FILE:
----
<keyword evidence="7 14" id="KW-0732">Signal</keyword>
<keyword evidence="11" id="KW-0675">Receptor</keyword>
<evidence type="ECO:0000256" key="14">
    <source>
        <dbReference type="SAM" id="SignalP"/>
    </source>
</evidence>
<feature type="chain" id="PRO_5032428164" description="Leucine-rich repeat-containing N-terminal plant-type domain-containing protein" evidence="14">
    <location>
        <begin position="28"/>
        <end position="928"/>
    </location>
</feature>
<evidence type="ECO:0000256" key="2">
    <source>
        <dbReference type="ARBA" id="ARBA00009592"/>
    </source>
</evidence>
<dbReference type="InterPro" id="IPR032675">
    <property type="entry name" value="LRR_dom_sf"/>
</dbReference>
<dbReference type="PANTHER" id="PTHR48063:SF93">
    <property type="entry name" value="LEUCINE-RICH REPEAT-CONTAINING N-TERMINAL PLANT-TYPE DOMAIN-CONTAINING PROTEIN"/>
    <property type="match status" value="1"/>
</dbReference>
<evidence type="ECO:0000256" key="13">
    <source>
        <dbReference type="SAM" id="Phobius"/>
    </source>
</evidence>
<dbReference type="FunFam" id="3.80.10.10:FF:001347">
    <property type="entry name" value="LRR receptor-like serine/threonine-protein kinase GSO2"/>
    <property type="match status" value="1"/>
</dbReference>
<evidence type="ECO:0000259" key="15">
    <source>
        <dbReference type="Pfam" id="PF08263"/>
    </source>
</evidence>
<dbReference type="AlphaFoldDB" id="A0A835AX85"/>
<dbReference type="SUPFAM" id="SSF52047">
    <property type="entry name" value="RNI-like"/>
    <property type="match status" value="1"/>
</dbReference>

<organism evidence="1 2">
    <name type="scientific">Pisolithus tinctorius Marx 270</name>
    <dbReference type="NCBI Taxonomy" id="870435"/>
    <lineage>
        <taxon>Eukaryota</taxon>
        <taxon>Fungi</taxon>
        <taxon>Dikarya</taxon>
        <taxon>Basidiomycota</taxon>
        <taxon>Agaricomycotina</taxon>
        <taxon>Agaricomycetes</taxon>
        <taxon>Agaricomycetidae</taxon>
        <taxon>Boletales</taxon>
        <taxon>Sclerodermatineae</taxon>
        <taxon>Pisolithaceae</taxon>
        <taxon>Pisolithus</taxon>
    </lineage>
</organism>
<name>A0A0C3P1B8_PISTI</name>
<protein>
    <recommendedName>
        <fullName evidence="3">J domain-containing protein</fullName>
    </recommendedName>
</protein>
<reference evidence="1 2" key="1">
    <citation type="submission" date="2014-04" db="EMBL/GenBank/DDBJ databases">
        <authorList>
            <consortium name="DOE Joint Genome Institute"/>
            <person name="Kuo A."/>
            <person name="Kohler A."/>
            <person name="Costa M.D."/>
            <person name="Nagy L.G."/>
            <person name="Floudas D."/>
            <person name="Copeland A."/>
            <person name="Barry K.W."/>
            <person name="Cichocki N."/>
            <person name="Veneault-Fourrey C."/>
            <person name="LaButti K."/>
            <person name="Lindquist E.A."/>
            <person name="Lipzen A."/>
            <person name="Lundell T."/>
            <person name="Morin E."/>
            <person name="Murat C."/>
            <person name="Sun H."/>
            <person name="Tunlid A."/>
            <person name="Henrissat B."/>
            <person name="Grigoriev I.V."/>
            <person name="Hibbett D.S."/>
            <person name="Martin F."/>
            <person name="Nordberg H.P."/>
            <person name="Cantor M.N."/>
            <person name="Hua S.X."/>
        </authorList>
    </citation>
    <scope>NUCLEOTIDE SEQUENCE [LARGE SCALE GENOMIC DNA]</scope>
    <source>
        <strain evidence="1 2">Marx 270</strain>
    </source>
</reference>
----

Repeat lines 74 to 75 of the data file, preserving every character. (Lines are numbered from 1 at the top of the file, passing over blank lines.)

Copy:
            <person name="Costa M.D."/>
            <person name="Nagy L.G."/>